Ahnenerbe was a National Socialist think tank that dissolved ignominiously in 1945, but it has had a weirdly lasting influence on pseudoscientific paranormal archaeology. Many of those prehistoric alien “reality” TV shows would have been right up their alley. However, the secret underground surviving members of Ahnenerbe finally meet their match in a roguish master thief, the grandson of the notorious Arsene Lupin. After building an international fanbase in a long-running manga series, five editions of an anime TV series, numerous specials, and six previous anime theatrical features (including Castle of Cagliostro, Miyazaki’s feature directorial debut), the endearing cat burglar gets the full 3DCG animated treatment in Takashi Yamazaki’s Lupin III: The First, which releases Tuesday on DVD.
Everyone is after the “Bresson Diary,” when it is displayed as part of an exhibition of the late French archaeologist’s work, but it is the sticky-fingered Lupin who snags it. However, he agrees to team up with Laetitia, an earnest young archaeology student, who had been manipulated by Dr. Lambert, her evil adopted grandfather, into nearly stealing the diary herself, in order to learn its secrets.
She and Lupin quickly figure out the diary reveals the hidden location of the “Eclipse,” an ancient invention of vast power. Of course, Lambert’s employers at Ahnenerbe would use it to re-establish the Reich. To foil their scheme, Lupin enlists the help of his regular cronies, Daisuke Jigen and Goemon Ishikawa XIII (the direct descendant of the celebrated “Robin Hood” samurai), as well as his friendly rival Fujiko Mine and his incorruptible nemesis, Inspector Zenigata (having transferred from the Tokyo Police to Interpol).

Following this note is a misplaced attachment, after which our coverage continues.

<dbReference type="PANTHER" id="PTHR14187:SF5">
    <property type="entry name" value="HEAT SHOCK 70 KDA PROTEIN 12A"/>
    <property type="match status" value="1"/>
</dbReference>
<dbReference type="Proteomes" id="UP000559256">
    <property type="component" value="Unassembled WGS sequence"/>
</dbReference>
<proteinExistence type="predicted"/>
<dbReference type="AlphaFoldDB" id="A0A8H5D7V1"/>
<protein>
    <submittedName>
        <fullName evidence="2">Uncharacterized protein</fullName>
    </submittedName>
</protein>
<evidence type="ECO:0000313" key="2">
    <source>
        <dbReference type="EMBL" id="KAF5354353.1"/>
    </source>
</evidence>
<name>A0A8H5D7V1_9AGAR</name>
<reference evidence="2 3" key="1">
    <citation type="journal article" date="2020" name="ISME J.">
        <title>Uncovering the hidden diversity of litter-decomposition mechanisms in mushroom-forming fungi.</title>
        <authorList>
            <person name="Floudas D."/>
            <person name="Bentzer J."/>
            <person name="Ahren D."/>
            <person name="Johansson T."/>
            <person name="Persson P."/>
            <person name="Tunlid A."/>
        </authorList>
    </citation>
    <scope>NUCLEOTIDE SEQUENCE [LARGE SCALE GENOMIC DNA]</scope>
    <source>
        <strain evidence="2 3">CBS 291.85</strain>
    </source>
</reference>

III: The First (which it isn’t, but whatever), has a lot of rollicking period action that is a lot of fun. You can see the influence of Raiders of the Lost Ark all over the film. Yet, beyond the impressive 3DCG animation, stuff like story, character development, and English voice performances are basically on the level of a really good Naruto feature film. It is entertaining, but it does not feel as “special” as most of the anime films GKIDS distributes (like Miss Hokusai, Napping Princess, Nightis Short Walk on Girl, Ride Your Wave, etc.).
The First. Arguably, this is one of the finest representatives of both computer-generated animation and 3D animation. It is all kinds of stylish, particularly because jazz musician and long-time Lupin-composer Yuji Ohno returns with a genuinely swinging “crime jazz” soundtrack. It just doesn’t connect very often on an emotional level. We definitely root for Lupin, but he is a little obnoxious sometimes in this film.
Still, for viewers who want to kick back and indulge in some escapist thrills, The First is a solid bet. Yamazaki comes up with several nifty gizmos and maintains a galloping pace, while staying true to the capery spirit of the franchise created by Monkey Punch (a.k.a. manga writer Kazuhiko Kato). Recommended for fans of Lupin and traditional shonen-style manga-anime, Lupin III: The First releases this Tuesday (1/12) on DVD and BluRay.